Patient Advocate: Bring a Friend to the Hospital

In the hospital, you want someone watchful at your bedside. Diplomatic skills are helpful, too.

By SHARE

Experts in patient safety feel strongly that patients need an advocate in the hospital—someone who will scrutinize every pill and IV bag, question authority, keep cool in a crisis, and keep you calm and your spirits high.

Dream on, says Martin Hatlie, president of Partnership for Patient Safety, a Chicago-based advocacy group. "There are certain things as a layperson that you cannot understand about the medical world," he says—why the patient is suddenly spiking a fever, say. And a take-no-prisoners attitude will alienate nurses and other caregivers (bad idea).

What you really need at your side, says Hatlie, is someone who meshes with your medical providers. "Make yourself indispensable to them," he suggests—learning to spot whatever calls for attention, like a nearly empty IV bag or nearly full urine container. Giving alcohol rubs. Helping you to the bathroom. At the same time, complimenting caregivers who perform their jobs conscientiously and thoughtfully, like the nurse who finds a vein with little discomfort on the first try. And making a genuine effort to get to know them a little—asking a doctor about his children or a nurse what he likes to do in his free time.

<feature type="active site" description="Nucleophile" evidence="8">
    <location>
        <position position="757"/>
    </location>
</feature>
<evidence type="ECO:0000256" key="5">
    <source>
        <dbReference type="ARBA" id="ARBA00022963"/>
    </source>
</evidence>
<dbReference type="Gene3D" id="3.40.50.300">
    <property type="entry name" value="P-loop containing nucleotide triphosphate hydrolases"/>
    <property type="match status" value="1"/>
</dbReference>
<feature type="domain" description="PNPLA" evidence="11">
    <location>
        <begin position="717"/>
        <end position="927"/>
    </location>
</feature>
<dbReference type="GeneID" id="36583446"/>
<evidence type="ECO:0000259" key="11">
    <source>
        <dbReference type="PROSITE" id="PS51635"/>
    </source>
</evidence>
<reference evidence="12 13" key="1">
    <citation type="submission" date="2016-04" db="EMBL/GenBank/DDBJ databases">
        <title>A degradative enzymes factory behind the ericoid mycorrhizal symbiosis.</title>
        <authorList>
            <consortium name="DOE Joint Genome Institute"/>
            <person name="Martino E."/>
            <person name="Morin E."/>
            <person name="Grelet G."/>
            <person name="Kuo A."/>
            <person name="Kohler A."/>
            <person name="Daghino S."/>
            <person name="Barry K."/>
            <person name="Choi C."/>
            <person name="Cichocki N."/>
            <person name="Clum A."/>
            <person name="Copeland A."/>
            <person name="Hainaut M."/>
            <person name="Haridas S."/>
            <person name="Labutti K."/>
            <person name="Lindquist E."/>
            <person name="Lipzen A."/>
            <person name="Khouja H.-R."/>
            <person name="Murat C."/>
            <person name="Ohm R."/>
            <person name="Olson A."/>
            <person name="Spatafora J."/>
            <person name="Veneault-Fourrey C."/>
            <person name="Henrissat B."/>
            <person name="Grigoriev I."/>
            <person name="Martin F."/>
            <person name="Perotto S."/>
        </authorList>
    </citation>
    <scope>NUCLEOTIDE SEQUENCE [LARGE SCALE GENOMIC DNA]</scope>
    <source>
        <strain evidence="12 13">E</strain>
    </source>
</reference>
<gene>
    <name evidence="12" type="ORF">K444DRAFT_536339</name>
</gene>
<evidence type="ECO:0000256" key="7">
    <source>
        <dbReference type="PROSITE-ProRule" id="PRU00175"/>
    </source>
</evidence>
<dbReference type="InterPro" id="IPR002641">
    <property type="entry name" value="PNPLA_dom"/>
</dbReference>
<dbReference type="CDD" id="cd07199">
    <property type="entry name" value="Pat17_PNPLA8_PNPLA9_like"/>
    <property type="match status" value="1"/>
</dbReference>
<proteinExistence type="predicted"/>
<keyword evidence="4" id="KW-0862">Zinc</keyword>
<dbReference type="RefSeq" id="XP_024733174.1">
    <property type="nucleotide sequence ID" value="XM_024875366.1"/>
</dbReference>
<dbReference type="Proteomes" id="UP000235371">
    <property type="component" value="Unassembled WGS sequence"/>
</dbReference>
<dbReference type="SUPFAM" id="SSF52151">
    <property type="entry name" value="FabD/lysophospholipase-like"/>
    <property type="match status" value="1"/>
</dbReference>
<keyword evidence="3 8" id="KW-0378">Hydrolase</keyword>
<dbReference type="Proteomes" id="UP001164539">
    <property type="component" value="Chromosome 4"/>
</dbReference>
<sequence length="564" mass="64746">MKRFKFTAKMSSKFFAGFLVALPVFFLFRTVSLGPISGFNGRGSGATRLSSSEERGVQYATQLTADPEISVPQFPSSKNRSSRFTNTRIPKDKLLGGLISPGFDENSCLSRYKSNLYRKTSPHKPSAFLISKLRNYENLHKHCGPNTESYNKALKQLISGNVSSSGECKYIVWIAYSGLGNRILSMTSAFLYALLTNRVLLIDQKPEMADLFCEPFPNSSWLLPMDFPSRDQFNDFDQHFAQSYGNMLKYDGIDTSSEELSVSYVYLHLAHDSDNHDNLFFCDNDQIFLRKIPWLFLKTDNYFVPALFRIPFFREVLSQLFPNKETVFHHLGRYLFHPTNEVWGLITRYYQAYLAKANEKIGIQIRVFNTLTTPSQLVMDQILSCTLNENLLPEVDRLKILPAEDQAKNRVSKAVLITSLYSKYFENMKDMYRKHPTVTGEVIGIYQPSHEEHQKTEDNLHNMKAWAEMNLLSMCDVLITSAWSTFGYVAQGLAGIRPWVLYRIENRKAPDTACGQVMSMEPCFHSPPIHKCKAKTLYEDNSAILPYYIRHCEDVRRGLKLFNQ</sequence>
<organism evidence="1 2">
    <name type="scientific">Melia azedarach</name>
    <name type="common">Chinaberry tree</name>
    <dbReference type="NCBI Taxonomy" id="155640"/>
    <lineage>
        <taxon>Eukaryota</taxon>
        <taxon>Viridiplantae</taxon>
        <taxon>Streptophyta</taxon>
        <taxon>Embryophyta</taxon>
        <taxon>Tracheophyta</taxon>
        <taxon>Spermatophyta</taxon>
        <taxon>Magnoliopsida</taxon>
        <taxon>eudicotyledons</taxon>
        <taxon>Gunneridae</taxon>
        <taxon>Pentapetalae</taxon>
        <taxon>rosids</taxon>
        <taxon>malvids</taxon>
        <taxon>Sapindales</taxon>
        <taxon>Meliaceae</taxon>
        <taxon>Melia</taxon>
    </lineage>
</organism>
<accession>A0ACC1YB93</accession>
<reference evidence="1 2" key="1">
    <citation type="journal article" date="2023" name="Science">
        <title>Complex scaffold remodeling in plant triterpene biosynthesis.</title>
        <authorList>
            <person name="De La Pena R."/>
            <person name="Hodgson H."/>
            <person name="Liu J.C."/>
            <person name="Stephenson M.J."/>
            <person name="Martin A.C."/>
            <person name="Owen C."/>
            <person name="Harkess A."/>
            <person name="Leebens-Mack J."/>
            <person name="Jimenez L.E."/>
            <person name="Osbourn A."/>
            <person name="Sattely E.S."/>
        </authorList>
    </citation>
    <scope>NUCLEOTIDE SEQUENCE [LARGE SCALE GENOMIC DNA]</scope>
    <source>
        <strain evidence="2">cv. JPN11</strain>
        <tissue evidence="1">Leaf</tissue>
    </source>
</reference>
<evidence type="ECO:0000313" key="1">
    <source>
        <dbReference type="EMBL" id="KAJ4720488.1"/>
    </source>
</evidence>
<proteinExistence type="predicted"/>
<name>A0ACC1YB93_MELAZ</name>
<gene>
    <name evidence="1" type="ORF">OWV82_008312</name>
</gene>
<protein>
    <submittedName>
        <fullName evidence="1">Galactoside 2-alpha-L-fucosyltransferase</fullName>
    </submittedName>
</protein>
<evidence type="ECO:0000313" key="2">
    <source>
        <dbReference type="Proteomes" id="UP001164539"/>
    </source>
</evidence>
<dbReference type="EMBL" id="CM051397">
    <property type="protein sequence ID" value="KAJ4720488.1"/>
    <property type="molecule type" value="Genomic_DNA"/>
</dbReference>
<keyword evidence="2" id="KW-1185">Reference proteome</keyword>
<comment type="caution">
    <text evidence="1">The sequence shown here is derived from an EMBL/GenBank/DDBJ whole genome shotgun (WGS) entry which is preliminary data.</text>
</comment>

Your advocate may need to get pushy every so often. "I do understand the hospital has a rule against staying overnight in a patient's room," she might say. "But might an exception be made? My friend is really anxious." That's an advocate you want at your side—someone who chooses her battles and plays well with others. Not a tightly wound watchdog.

This story was originally reported on 7/15/07.